West Coast Cafés Endure Smoke, Wildfires, COVID-19, and Rolling Blackouts

Wildfire season is a new mainstay for cafés on the West Coast of the United States.


Cover photo by Lisa Halcom

This year’s wildfire season was a cruel blow for cafés in California, Oregon, and Washington state. West Coast cafés that survived the initial shock of COVID-19-related shutdowns, and modified operations accordingly, were now dealing with the fire crisis. Fires that started in August and before blanketed Southern California, the Bay Area, and surrounding cities with smoke, apocalyptic skies, and hazardous pollution levels. Oregon and Washington were dealing with their own local fires in addition to the smoke from California. Lingering for 10 days starting around September 10, hazardous smoke levels in Portland, Ore., were literally off the charts. This year more than 6.6 million acres have burned on the West Coast, at least 37 people have died, and thousands have evacuated.

In Oregon City, Ore., Rolland Walsh, owner of Black Ink Coffee, and his wife, Danielle, who owns the bookstore that houses the café, had to evacuate their home as the fires raged nearby. They live close to the café and bookstore, which wasn’t in the evacuation zone at that time. “We were only (evacuated) for four or five days, but it came on so quickly we just had to shut things down,” Rolland says. 

Black Ink Coffee and White Rabbit Gifts was just outside of the evacuation zone in Oregon City, Ore. Black Ink owner Rolland Walsh offered the café as a meeting place in case any of his staff had to evacuate their homes. Photo courtesy of Rolland Walsh.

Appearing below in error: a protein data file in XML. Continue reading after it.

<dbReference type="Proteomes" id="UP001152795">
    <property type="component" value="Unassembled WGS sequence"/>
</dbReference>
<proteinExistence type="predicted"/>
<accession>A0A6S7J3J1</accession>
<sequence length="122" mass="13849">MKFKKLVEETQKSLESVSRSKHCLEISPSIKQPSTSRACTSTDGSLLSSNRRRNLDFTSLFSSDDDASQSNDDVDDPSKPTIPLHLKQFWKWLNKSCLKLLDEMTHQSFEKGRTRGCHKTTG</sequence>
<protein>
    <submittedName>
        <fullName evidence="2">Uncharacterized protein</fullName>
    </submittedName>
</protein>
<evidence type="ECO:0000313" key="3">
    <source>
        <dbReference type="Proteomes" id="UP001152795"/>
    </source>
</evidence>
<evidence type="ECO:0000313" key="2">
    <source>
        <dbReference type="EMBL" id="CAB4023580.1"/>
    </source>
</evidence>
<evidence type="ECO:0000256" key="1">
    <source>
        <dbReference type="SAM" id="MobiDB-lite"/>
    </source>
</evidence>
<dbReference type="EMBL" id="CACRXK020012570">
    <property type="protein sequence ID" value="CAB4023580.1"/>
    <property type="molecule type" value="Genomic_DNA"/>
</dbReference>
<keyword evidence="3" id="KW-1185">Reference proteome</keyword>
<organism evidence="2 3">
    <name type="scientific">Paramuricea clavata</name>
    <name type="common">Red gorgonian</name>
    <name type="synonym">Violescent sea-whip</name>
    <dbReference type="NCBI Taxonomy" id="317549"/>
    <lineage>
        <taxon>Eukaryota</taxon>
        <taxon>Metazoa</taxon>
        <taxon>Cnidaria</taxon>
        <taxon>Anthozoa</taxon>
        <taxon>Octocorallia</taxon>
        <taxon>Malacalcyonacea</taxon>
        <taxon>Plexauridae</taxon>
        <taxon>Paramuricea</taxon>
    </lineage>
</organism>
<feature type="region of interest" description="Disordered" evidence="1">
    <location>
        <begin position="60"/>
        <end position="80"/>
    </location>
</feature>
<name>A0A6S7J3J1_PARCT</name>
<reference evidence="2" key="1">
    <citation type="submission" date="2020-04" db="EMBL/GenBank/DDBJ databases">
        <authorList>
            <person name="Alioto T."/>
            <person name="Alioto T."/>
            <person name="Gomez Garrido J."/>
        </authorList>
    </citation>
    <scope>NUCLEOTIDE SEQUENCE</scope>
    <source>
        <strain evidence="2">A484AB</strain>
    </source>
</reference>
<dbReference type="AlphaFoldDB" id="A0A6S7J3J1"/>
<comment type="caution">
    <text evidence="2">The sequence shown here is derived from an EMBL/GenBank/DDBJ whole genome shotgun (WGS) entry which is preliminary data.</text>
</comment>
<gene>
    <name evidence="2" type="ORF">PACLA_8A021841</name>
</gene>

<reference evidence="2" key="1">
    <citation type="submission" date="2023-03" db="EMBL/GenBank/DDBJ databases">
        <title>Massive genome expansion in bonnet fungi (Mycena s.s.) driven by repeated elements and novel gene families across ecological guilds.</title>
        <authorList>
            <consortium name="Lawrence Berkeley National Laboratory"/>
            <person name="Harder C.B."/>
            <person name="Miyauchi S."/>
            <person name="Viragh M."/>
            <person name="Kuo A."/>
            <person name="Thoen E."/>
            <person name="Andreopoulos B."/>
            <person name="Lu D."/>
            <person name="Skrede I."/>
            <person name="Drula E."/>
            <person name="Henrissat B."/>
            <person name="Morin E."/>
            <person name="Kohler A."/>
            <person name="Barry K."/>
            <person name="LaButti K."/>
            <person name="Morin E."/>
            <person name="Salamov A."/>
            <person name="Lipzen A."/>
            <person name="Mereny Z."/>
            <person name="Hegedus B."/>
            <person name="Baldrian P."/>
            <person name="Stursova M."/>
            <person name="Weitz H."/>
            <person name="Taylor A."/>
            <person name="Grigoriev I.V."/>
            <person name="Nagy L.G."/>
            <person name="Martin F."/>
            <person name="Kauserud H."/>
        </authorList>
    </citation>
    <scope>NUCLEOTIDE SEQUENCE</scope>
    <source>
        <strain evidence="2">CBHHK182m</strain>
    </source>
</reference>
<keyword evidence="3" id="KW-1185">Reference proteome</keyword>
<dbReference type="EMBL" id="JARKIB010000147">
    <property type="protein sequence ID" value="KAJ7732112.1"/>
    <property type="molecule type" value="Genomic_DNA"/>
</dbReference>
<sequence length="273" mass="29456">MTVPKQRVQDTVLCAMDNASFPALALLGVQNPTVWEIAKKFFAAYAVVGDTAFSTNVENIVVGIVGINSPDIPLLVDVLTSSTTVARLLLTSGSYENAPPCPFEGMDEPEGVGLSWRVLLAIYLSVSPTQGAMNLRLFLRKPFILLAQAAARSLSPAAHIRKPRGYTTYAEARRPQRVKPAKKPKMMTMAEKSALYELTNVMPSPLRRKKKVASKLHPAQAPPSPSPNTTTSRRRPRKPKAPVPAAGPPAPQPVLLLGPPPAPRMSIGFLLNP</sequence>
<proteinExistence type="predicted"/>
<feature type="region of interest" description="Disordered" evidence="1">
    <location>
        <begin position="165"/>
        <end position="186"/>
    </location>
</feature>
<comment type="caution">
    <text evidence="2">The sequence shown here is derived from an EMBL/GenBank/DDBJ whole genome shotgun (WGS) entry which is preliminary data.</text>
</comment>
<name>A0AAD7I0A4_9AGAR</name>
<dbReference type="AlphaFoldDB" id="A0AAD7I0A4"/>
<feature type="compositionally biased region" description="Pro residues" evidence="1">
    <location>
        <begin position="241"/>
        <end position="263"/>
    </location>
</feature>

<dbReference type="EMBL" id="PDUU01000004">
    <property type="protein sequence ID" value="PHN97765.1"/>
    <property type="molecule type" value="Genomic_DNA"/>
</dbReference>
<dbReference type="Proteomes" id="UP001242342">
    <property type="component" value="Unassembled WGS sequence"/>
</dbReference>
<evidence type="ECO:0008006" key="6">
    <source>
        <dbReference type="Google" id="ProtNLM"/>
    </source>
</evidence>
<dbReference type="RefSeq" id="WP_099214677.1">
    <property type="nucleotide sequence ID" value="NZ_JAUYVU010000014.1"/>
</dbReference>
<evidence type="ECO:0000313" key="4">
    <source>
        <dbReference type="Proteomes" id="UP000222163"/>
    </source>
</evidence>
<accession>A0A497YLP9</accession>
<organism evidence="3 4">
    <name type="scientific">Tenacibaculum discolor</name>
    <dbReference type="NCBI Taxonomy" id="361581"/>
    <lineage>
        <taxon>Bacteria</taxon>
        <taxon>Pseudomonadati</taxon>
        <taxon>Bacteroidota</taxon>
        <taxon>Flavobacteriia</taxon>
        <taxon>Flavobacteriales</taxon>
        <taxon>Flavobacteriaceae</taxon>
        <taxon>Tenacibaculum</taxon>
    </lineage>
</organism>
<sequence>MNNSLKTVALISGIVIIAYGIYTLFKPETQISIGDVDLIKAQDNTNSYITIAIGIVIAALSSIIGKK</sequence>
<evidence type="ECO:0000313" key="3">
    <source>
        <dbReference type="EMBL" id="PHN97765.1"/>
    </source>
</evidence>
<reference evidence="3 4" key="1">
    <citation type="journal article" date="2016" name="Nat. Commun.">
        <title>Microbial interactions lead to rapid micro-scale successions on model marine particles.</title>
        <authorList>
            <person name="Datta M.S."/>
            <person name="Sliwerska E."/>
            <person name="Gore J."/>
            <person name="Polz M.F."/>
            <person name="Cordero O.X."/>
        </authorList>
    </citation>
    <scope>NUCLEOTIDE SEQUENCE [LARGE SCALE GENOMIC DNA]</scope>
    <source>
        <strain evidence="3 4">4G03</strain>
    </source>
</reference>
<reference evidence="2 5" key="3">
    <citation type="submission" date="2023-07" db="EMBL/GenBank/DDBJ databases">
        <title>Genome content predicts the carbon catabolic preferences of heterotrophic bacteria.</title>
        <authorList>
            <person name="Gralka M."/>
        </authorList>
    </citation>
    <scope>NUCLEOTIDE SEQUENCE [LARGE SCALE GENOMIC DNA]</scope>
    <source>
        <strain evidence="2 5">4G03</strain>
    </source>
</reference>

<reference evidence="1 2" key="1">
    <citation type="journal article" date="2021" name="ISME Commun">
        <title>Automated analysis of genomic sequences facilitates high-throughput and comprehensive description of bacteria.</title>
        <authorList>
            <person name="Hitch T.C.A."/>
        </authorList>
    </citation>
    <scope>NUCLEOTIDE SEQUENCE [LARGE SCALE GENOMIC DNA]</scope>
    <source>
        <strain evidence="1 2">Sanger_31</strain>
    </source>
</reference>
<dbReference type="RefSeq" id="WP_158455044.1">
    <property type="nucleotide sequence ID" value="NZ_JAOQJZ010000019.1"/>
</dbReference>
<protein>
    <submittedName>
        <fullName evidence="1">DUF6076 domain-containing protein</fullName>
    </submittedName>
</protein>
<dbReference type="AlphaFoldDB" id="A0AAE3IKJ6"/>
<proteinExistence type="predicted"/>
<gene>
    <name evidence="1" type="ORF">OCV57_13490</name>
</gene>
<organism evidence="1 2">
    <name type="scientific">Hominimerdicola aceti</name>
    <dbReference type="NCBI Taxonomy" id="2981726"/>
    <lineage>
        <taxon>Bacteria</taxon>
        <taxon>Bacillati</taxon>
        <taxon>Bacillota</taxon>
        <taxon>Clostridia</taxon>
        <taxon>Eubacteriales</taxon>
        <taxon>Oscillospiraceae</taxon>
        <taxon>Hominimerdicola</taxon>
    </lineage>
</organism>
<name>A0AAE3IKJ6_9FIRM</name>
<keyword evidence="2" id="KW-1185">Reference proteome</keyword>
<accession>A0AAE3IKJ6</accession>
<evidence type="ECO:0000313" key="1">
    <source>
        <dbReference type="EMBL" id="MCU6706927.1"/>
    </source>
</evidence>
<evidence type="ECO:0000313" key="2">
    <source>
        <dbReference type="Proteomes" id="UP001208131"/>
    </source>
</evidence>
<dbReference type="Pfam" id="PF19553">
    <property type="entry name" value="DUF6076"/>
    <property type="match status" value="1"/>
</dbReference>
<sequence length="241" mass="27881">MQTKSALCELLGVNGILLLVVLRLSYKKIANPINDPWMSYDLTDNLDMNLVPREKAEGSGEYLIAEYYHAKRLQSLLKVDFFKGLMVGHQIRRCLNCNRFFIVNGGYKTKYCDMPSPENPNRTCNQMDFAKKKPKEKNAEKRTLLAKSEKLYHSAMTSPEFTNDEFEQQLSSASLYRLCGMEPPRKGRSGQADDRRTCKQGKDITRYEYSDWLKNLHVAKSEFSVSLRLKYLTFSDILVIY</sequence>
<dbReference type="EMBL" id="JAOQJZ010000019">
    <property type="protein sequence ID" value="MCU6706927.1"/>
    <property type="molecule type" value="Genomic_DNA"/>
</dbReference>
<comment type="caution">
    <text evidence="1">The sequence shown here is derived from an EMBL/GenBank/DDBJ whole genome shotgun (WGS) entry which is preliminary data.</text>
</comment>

Due to COVID-19, Black Ink’s staff was already down “25 or 30%” from last year, and Rolland kept in close communication with the team throughout the crisis. He had provided them N95 masks to wear, and offered the café as a safe place to regroup if they needed to evacuate. “Luckily the shop was not in a Go Zone, it was in a Prepare Zone, so it was like, ‘If you need to come here, we will help you get through any sort of emergency.’” 

Black Ink’s temporary closure meant losing a week’s profits, but the air quality alone was enough to justify staying closed. “It was over 400 or 500 (air quality index) for much of that week,” Rolland says, “We would be constantly opening and closing the doors of the shop; there would just be no way to keep the employees safe from the smoke.”

For Amy Louis and Elizabeth Goldblatt, co-founders of Six Degrees Coffee & Distribution in Chico, Calif., fire season is just part of the year now, but the added difficulties of COVID-19 and Pacific Gas and Electric’s rolling blackouts make for an all-new “sh*tshow.” Cafés first pivoted to takeout and outdoor seating due to the pandemic, but with smoke from surrounding areas creating hazardous air quality, outdoor seating was no longer an option. Held responsible for 2018’s Paradise Camp Fire, PG&E hopes cutting off power intermittently will help prevent wildfires. The unpredictable possibility of a power outage, sometimes up to seven days, is a nightmare for cafés and roasters. “If you’ve got a three-group La Marzocco and your power goes down, you’re screwed,” Amy says. “The name of the game is getting ahead of it and making sure that you have generators that can keep the water up in the boilers and (keep) refrigeration so you’re not losing your dairy.”